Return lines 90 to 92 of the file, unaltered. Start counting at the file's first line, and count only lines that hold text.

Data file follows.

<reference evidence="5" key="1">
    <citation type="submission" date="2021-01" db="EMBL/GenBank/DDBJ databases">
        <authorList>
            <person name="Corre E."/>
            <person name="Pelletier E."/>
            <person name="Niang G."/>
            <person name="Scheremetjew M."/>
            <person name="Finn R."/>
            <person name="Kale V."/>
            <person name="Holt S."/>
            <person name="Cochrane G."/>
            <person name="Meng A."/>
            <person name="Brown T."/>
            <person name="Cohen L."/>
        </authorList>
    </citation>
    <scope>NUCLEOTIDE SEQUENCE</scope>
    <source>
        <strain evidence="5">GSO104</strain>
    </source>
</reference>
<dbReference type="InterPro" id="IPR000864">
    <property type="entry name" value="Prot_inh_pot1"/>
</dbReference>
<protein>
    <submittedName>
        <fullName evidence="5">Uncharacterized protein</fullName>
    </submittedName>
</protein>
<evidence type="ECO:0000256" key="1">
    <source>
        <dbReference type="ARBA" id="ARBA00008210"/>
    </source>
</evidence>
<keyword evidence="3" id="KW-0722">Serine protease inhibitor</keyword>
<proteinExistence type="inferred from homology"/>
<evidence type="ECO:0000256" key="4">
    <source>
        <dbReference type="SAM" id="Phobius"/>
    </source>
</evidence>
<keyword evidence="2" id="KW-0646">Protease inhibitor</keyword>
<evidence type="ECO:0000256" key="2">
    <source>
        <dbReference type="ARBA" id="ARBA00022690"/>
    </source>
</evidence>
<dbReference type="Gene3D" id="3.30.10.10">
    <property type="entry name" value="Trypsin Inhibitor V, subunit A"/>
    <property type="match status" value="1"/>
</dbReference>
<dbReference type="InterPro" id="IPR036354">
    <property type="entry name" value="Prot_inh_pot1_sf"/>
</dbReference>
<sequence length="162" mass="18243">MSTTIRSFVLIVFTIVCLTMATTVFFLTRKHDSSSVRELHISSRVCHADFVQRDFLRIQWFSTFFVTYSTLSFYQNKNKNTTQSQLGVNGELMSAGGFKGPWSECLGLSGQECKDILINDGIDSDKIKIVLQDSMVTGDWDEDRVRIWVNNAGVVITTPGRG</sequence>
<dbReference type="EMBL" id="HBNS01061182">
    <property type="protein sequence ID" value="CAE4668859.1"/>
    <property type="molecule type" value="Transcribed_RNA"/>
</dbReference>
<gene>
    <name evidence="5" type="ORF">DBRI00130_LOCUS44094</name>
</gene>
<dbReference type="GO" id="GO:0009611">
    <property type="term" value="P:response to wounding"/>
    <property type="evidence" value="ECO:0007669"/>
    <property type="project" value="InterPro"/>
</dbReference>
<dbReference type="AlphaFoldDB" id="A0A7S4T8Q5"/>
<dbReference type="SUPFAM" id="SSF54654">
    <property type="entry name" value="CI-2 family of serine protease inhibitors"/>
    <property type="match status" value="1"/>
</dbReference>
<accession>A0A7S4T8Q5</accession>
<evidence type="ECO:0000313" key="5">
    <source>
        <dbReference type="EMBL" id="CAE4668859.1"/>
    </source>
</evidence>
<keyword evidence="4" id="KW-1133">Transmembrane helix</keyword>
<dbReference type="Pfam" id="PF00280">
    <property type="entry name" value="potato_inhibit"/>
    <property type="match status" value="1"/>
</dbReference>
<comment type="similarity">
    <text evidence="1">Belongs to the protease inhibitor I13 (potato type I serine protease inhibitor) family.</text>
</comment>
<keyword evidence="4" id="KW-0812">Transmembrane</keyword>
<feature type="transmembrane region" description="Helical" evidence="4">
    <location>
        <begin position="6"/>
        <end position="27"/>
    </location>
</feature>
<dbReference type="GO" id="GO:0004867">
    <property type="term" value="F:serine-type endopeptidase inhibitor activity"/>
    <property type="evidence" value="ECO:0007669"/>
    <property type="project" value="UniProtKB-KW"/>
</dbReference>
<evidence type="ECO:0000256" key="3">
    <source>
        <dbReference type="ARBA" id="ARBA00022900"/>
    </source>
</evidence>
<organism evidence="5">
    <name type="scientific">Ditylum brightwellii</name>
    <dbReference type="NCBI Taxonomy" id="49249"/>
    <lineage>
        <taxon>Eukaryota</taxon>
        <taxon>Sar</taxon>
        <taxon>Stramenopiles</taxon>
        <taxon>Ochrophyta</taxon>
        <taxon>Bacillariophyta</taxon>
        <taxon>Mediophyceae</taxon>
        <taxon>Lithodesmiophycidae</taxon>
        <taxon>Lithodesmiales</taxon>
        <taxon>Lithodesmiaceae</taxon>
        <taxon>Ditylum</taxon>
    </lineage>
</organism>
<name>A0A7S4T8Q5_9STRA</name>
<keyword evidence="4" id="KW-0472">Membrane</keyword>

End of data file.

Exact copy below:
        <begin position="6"/>
        <end position="27"/>
    </location>